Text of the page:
Last modified: 2016-02-27 by rick wyatt
Keywords: port authority | rope | new york | new jersey | united states |
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image by Blas Delgado Ortiz, 12 June 2001
The flag is essentially the NY and NJ flags impaled, NY to the hoist, NJ to the fly. They differ from the state flags in that the seals are on white circles; the background colors (blue NY, buff NJ) are the same. In addition, the white circles on which the seals lay were surrounded by a rope; as the seals were not centered on their respective fields but rather touched each other at the center line, the rope formed a figure eight, clear at the meeting point. Perhaps the rope was related to the concept of a "port" authority, i.e., shipping?
Al Kirsch and Nathan Lamm, 14 September 2001
The flag of the Port Authority of New York and New Jersey, which operates Kennedy, LaGuardia , Teterboro and Newark Liberty airports as well as the actual seaport facilities and the notorious Port Authority Bus Terminal in Manhattan. Probably a few other things as well--I think maybe some of the bridges and tunnels. The dark yellow circles around the
coats of arms are actually circles of rope.
Joe McMillan, 13 October 1999
The New Jersey arms should be on a buff background, not yellow. The circular item around the arms is a gold rope in a figure eight shape. It flies at the Newark NJ Airport as well as at marine installations throughout the Port area and on bridges and at tunnels.
Dave Martucci, 13 October 1999
The World Trade Center was owned by the Port Authority of NY/NJ and flew the authority's flag out front.
Al Kirsch, 14 September 2001
The Port Authority webpage has links to the Inspector General, an image of an inspector badge with the coat of arms in the same figure-eight pattern shown in the current image.
David R. Boyce, 14 August 2003
The Port Authority of New York and New Jersey owns, among other properties, the land that the World Trade Center stood on. Many of its police officers were killed on September 11th. It also runs the Port Authority Bus Terminal near Times Square. Passing it yesterday, I notice four flagpoles on top. From left to right, they flew the US, New York state, New Jersey, and Port Authority flags. Below the US flag was a smaller POW-MIA flag. Below the Port Authority flag- and the same size as the other four- was a white flag with a picture of the Twin Towers in black, and a ribbon (or flag) in front of them. In any event, there have been many 9-11 commemorative flags, as the latest NAVA bulletin shows, and this one isn't particularly remarkable, but I think it's interesting as it comes closest to being "official," actually flown by a government agency- and the one responsible for Ground Zero.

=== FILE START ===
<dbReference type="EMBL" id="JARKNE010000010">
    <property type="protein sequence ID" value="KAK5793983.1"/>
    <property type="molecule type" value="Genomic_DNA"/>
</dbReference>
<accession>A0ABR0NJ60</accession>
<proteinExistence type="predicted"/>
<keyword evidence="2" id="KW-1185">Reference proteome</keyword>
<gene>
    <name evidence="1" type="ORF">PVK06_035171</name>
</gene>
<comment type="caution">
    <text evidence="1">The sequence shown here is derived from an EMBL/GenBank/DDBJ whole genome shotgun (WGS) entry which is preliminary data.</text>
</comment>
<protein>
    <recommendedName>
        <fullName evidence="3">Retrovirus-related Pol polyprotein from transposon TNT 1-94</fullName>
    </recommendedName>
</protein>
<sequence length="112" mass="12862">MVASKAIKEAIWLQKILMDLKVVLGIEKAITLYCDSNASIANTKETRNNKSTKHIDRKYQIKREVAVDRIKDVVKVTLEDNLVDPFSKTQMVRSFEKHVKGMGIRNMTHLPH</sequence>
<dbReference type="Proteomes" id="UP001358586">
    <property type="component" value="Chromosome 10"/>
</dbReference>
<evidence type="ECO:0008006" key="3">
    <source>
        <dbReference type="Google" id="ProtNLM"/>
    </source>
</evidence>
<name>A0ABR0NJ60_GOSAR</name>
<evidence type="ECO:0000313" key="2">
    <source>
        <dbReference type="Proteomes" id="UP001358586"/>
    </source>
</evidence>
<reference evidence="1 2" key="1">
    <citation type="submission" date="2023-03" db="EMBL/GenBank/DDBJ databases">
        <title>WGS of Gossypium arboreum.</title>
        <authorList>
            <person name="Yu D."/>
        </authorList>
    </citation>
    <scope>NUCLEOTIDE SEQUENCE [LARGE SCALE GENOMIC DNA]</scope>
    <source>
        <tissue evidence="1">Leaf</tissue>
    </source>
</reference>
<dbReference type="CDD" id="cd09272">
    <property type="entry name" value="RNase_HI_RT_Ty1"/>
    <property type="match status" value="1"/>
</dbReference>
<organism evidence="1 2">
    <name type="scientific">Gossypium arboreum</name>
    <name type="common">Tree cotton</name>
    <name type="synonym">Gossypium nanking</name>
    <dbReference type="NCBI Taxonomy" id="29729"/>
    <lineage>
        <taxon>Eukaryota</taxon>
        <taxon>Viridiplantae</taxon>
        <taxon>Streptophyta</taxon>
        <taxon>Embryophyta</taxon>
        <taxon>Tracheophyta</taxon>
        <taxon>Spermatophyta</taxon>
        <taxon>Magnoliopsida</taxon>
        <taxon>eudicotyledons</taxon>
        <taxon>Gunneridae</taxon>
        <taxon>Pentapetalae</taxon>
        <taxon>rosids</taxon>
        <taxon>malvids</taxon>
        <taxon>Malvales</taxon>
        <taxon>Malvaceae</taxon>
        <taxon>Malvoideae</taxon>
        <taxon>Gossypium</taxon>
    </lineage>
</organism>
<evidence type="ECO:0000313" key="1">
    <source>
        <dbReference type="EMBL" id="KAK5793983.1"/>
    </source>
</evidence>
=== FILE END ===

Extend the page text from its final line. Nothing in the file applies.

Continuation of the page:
Nathan Lamm, 11 May 2005
The same flag actually does fly at Ground Zero, as well. The flag features a flying American flag (A flag on a flag!) superimposed on a grey (not black, at least as far as I can tell) stylized bird's-eye view representation of Towers 1
and 2, all on a white bedsheet.
Thorsten, 18 May 2005
A very clear photo at Flickr.com shows beyond doubt that it is one continuous coil. See www.flickr.com/photos/jeffreyputman/18476820/sizes/o/. Note the shading difference between the fly side and hoist side halves of the rope- I'm sure that is not real, merely an effect caused by backlighting through the buff field as opposed to the dark blue field.
Ned Smith, 14 May 2008
image by António Martins-Tuválkin, 16 November 2007
In the "The Times Herald-Record", 2 November 2007, Judy Rife reported on the hoisting of the flag of the Port Authority of New York and New Jersey over the Stewart International Airport, "signifying new ownership". A colour photograph by Jeff Goulding shows the flag; the overall design of the flag matches the image shown above, but the two coats of arms are much smaller on the real flag.
Ivan Sache, 10 November 2007
Does the rope really make a true figure-eight, or are there two adjoining circles of rope? The photos of the flag are not conclusive but on the badge they are clearly two circles.
Ned Smith, 11 November 2007
I have seen the PANYNJ flag numerous times, and the size of the arms in this picture is definitely an outlier- they are always much larger. Also, the badge has the two circles not touching, while they always touch on the flag;
although it is hard to tell if it is actually a figure eight, I think it is meant to be (otherwise why have them touch?).
Nathan Lamm, 11 November 2007